One thing I have noticed is a widespread ignorance in the U.S. and Europe about Christian and other minorities living in the Islamic world. This is also a missing element in more recent attempts by schools and media in North America and Europe to "educate" people about the world of Islam.

The Christian population in Pakistan numbers around three million. In percentage terms, the proportion of Christians living in Pakistan is equal to the proportion of Muslims living in the U.S. Divided roughly equally between Catholics and Protestants, the Pakistani Christian community has its origins mostly in 19th-century missionary activity during the British Raj. The church is rooted in Pakistan and has been for many decades. Christians have made their mark in education and medicine, among other fields. Some have served with distinction in the military and on the sports field. But to a large extent the community exists at the very bottom of Pakistan's social order. Visitors are often surprised to find a Christian church in virtually every city and most towns—and even more surprised to learn that almost every sweeper and toilet cleaner in the country comes from either the Christian or Hindu community.

Somewhat related, there is a distorted belief that the recent attacks have focused on "American" institutions in Pakistan. Both MCS and the church in Islamabad were certainly international institutions that included American connections. However, other targets such as Taxila hospital and the church in southern Punjab can only be regarded as attacks on Pakistan's small Christian minority, one that some might well want to wish off the face of the earth. The specific targeting of schools, hospitals, and churches is deeply disturbing.

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How does today's Pakistan resemble the Pakistan of your youth as depicted in the book?

The title Some Far and Distant Place suggests a place separated not only by distance but also by time. Many features of Pakistani society described in the book remain broadly similar. However, the political and religious context in Pakistan has changed dramatically over the past couple of decades.

The Soviet invasion of Afghanistan in 1979 had a huge impact. It set in motion a series of other events, including the arming of the Mujihadeen, the unraveling of the Soviet empire, and the emergence of the Taliban. For understandable reasons, many Pakistanis attribute the emergence of a violent "drugs and weapons culture" during the 1980s and 1990s to the forces unleashed by this invasion. The violent religious extremism displayed in recent months is at least partly connected to these events.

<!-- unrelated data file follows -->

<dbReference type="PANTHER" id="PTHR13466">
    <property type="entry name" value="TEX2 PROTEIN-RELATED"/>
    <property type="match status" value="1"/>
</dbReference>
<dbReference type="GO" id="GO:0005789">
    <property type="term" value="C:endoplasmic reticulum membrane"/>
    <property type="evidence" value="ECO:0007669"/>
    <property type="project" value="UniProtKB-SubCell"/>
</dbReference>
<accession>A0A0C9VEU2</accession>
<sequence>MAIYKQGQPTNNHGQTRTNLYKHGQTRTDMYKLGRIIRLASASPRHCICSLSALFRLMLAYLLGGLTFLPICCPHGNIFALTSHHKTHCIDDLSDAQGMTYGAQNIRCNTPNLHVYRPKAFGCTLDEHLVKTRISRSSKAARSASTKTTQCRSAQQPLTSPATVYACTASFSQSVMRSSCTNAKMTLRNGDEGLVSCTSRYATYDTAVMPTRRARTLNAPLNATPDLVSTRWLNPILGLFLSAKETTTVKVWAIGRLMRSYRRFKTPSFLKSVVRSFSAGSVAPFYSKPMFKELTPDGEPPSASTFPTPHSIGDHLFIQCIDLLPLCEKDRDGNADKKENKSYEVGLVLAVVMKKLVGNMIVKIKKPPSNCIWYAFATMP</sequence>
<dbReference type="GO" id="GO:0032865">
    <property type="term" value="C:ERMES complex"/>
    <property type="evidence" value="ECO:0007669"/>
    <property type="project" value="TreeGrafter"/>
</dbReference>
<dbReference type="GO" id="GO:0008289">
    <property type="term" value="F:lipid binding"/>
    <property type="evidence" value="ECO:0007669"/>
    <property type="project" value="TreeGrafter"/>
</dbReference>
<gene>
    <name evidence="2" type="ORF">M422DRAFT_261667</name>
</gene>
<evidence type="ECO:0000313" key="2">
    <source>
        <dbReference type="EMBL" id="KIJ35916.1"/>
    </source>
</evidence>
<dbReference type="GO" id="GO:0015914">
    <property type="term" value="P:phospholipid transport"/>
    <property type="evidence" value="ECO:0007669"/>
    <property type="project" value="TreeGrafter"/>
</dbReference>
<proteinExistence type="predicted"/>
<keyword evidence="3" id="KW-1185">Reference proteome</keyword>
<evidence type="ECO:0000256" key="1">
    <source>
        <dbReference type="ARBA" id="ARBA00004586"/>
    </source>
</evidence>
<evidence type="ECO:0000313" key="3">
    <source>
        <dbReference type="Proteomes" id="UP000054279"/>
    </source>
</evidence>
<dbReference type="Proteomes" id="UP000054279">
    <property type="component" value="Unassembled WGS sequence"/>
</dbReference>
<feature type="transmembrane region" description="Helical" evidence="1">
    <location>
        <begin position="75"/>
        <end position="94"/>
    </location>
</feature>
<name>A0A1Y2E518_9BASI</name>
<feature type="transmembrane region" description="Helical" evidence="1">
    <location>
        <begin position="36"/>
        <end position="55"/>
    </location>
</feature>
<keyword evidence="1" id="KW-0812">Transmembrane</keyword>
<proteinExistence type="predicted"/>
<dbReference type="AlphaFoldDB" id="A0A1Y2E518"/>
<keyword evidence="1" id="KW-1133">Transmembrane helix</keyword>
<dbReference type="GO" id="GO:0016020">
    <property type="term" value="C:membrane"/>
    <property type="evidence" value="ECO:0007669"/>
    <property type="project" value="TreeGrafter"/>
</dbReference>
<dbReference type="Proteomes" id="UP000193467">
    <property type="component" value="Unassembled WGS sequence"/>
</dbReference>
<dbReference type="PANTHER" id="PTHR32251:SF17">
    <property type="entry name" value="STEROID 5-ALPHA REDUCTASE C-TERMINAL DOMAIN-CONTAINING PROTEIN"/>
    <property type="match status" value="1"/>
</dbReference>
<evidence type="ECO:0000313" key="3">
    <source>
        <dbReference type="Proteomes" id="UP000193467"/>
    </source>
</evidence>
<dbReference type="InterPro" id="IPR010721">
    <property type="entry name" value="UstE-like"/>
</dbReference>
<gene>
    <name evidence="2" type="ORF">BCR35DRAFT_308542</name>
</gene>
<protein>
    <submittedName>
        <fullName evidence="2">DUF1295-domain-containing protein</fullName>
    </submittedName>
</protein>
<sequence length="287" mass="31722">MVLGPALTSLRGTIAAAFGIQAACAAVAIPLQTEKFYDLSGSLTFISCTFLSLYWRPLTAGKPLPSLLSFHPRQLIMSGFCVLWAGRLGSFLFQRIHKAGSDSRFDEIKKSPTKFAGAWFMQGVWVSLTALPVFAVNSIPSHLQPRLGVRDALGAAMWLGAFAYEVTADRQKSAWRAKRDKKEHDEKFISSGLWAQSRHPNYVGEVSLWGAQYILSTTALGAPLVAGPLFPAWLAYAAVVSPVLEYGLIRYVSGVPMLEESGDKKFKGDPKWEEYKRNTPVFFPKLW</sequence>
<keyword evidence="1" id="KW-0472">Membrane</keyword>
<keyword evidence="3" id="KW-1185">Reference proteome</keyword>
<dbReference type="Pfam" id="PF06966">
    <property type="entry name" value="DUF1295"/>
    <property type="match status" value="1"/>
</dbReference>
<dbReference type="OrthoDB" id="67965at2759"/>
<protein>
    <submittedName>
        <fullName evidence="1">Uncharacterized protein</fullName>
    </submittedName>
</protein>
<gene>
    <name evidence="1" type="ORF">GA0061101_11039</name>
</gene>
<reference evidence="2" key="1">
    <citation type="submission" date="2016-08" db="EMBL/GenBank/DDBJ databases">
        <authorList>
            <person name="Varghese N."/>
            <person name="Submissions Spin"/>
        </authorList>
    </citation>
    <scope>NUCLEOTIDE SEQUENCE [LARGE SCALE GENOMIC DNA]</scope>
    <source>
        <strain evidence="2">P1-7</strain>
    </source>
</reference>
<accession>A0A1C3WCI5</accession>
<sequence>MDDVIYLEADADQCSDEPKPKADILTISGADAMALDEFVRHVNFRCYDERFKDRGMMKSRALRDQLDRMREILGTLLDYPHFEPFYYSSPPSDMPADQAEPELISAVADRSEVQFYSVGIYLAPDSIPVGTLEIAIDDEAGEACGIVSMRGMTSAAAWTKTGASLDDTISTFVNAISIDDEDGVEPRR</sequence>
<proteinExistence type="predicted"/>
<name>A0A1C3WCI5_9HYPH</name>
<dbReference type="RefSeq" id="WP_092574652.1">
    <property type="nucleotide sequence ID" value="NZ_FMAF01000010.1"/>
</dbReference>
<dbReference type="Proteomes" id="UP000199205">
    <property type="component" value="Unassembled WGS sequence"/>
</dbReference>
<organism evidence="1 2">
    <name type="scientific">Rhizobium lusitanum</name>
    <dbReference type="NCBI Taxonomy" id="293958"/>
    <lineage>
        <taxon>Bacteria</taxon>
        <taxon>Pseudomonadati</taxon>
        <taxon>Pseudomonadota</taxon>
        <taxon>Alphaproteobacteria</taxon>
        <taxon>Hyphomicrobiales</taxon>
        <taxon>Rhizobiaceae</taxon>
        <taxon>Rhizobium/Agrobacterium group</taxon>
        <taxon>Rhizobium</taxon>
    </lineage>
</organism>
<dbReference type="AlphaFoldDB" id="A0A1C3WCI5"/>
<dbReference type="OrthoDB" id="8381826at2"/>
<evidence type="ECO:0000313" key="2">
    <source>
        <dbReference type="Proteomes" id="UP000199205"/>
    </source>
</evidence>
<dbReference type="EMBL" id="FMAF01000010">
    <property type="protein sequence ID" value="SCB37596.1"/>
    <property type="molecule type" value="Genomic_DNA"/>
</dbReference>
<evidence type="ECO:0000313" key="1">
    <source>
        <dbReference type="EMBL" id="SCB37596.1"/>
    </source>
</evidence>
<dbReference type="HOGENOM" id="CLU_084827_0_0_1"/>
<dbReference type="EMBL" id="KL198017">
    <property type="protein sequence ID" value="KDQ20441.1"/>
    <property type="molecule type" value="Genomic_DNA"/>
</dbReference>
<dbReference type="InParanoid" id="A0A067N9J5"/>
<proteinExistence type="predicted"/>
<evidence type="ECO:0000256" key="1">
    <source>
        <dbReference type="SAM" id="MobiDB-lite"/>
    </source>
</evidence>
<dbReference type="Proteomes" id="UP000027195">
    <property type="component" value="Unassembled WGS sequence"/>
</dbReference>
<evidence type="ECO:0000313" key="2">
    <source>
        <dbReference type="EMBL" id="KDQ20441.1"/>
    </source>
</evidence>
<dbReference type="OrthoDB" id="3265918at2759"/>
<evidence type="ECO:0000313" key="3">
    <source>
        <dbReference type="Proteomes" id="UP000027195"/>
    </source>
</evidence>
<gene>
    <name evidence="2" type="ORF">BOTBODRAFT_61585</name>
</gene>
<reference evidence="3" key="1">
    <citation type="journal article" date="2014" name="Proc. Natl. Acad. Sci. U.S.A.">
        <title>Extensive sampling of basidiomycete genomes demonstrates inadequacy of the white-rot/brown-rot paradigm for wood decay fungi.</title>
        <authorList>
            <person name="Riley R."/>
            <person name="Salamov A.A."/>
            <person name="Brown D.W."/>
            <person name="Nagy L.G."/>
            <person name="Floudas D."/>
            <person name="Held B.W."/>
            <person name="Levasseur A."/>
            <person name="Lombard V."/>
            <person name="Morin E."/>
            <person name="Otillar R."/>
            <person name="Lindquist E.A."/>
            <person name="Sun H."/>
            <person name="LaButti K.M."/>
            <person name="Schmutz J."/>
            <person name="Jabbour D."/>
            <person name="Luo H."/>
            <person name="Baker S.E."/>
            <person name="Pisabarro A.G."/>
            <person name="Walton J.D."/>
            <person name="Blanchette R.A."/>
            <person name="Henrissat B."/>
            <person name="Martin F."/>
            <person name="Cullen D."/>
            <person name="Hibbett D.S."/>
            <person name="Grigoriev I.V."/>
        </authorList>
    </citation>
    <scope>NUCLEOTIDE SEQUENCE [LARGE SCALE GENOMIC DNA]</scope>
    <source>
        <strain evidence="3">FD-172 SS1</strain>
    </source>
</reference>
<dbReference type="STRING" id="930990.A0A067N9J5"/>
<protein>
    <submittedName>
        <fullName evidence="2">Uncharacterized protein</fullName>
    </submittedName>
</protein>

Demographics have perhaps also played a role. Pakistan's population has more than doubled since I graduated from Murree in 1975, to around 140 million. In terms of population, Pakistan is now half the size of the U.S. It also has about the same population as Russia, though living in one-twentieth the space. If nothing else, Pakistan is a lot more crowded than when I was growing up!

Finally, globalization is a huge contributor to the changing face of Pakistan. I have a vague recollection dating to 1969 of the arrival of a Coke bottling plant in Shikarpur, the small town in upper Sind where my parents lived and worked. I grew up without television or telephones, but I also recall the introduction of television to Pakistan, also in the late 1960s. In retrospect, these seem like only the portents of the many dramatic changes yet to come. Also related to globalization is the emergence of large expatriate Pakistani populations in the U.S., Western Europe, and the Middle East. In that sense, Pakistan is no longer "some far and distant place;" in many cases, it is next door or just around the corner.

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As someone working in foreign lands in the last year, how have you seen Americans and Christians viewed differently in the post 9/11 world?

I spent almost all of the last year in Mongolia, about as far removed from the Middle East or New York as possible. Mongolians expressed a huge amount of sympathy for the U.S. in the aftermath of the September 11 attacks. In fact, many sent flowers, notes, and even several thousand dollars in cash donations to the U.S. Embassy in Ulaanbaatar to assist in the relief efforts.

Perhaps more than anything, the stunning television images of the collapse of the twin towers contributed to this sense of solidarity during a time of national tragedy. The Mongolian view of the U.S. is generally positive. It was and continues to be seen as a land of economic opportunity, an attitude that has not changed at all since the September 11 attacks.

How have the events since September 11 and the war on terrorism affected aid work?

The international aid community is heavily involved in attempts to assist in the reconstruction of Afghanistan. Aid levels to neighboring Pakistan have also increased significantly, including in education. Interestingly enough, several MCS alumni are directly involved in some of the aid efforts currently underway in both Pakistan and Afghanistan.

How is your work and life today a continuation of how you were raised as a missionary kid in Pakistan?

It is difficult to grow up in a missionary household without having a strong sense of life as a "calling." A relatively large number of MCS graduates have entered into the "service" occupations, especially teaching and medicine. Interestingly, several dozen alumni returned to Pakistan to work as adults, some as missionaries and others in various types of development work.

As a child, I was especially impressed by Christians who worked out their faith in a secular setting. I admired and respected my parent's missionary calling, yet never experienced it for myself. At the same time, I have no doubt that my subsequent education and work have their origins in my childhood as the fortunate son of a missionary family growing up in Pakistan.

Todd Hertz is assistant online editor of Christianity Today.